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HomeARCHEOLOGYCheddar Man: Unraveling the Mystery of Britain's Ancient Blue-Eyed Hunter

Cheddar Man: Unraveling the Mystery of Britain’s Ancient Blue-Eyed Hunter

Cheddar Man, a Mesolithic skeleton discovered in 1903, has provided valuable insights into the lives of the earliest modern humans in Britain. This almost complete skeleton, dating back to around 10,000 years ago, has been the subject of extensive research into ancient DNA, revealing surprising information about the physical appearance of our ancestors. In this article, we will explore the findings from the study of Cheddar Man and how they challenge our assumptions about the appearance of early Europeans.

Cheddar Man and the Surprising Genetic Markers

Thanks to Cheddar Man, I feel more comfortable as a brown Briton | Aarathi  Prasad | The Guardian

It was previously believed that humans quickly adapted to have paler skin after entering Europe, as pale skin is more efficient at absorbing UV light and preventing vitamin D deficiency. However, Cheddar Man’s genetic markers for skin pigmentation are typically associated with sub-Saharan Africa, suggesting that early modern humans in Britain had dark skin. Furthermore, most individuals from this time period had pale colored eyes, either blue or green, and dark brown hair. Cheddar Man’s genetic makeup challenges our expectations of the pairing of genetic traits and highlights the diversity of our ancestors.

Who Was Cheddar Man?

Cheddar Man was a Mesolithic hunter-gatherer with dark skin and blue eyes. He stood at around 166 centimeters tall and died in his twenties. His skeleton was discovered during drainage improvements in Gough’s Cave, Somerset. Initially, there were exaggerated claims about Cheddar Man being the earliest Englishman, but radiocarbon dating later determined that he lived around 10,000 years ago. Cheddar Man’s narrow pelvis shape and lactose intolerance are consistent with other humans from this time period.

On 1903 The Cheddar Man 10,000 years old was found in England's Gough's  Cave. It's the older human skeleton ever found in whole part of Britain. -  Wonders of the Past 🏺✨ - Quora

Life in Mesolithic Britain

During Cheddar Man’s time, Britain was connected to continental Europe and was becoming densely forested. Cheddar Man and his contemporaries were primarily hunter-gatherers, relying on game hunting and gathering seeds and nuts for sustenance. His diet would have included red deer, aurochs (large wild cattle), and freshwater fish. Sites like Star Carr in North Yorkshire offer insights into the cultural life of Mesolithic Britain, with artifacts such as red deer skull-caps and engraved pendants providing glimpses into their daily lives.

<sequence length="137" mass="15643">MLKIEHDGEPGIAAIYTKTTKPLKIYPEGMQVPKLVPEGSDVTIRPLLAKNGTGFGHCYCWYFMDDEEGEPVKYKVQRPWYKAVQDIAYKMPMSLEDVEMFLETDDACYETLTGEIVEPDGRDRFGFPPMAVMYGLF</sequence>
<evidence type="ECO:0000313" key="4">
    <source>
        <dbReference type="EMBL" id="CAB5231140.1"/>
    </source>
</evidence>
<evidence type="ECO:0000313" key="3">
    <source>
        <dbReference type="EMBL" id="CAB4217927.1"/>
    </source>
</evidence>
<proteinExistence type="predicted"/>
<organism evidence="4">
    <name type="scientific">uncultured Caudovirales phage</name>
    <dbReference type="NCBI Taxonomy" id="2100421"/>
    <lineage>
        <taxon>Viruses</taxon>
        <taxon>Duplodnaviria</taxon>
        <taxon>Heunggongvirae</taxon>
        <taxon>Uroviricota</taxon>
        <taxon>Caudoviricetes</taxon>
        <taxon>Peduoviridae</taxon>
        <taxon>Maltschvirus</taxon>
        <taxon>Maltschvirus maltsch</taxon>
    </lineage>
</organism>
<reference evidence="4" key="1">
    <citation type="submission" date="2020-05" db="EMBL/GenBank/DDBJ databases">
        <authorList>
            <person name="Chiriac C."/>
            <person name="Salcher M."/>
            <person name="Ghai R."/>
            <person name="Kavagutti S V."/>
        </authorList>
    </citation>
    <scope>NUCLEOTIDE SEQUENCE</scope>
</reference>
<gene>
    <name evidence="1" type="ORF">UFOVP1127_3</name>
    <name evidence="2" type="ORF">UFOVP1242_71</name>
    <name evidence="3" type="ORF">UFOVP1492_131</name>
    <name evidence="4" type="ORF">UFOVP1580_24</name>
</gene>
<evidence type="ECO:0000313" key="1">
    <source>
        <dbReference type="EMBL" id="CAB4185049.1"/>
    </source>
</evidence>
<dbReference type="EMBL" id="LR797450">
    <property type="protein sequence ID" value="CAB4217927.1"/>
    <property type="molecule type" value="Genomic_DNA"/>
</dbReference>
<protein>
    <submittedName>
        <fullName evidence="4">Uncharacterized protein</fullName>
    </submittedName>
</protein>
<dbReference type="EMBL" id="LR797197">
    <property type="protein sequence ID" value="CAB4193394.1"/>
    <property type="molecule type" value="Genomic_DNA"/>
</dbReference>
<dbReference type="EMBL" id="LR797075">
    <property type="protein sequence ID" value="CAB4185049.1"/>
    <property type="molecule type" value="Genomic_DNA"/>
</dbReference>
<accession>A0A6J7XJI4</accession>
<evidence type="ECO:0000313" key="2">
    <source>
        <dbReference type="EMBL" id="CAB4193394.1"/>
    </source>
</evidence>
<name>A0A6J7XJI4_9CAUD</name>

Unusual Cave Burial

Cheddar Man’s burial is quite unusual, as most Mesolithic human remains were found in communal caves used for burials. However, Cheddar Man was found buried alone, raising questions about his significance or the circumstances of his burial. Aveline’s Hole, located nearby, is one of the largest Mesolithic cemeteries in Britain, containing the remains of approximately 50 individuals. Unfortunately, many valuable artifacts were discarded during earlier excavations, potentially holding additional clues about the life of Cheddar Man and his contemporaries.

Extracting Ancient DNA

The preservation of Cheddar Man’s DNA was a result of the cool conditions in Gough’s Cave and layers of natural mineral deposits. Ancient DNA extraction is a painstaking process, with researchers relying on dense bones or teeth to protect the DNA. In recent years, the petrous bone, found in the inner ear, has become a preferred source of DNA due to its density. After extracting the DNA, next-generation shotgun sequencing was used to create a library of Cheddar Man’s DNA and compare it to the modern human genome.

Reconstructing Cheddar Man

Cheddar Man - Wikipedia

Using measurements of the skeleton and a 3D scan of the skull, a model of Cheddar Man was created by Kennis & Kennis Reconstructions. Facial reconstruction is a combination of art and science, with conventions guiding the development of facial morphology based on tissue thickness in different regions of the face. The resulting model provides a visual representation of Cheddar Man, allowing us to connect with our ancient ancestor on a more personal level.

Cheddar Man’s story challenges our preconceived notions about the appearance of early Europeans. His dark skin and blue eyes defy expectations and remind us that physical traits can change over time. The study of Cheddar Man and other Mesolithic human remains provides valuable insights into the lives of our ancestors and the complex adaptations they made to their changing environments. By understanding our past, we can better appreciate the diversity and resilience of the human species.

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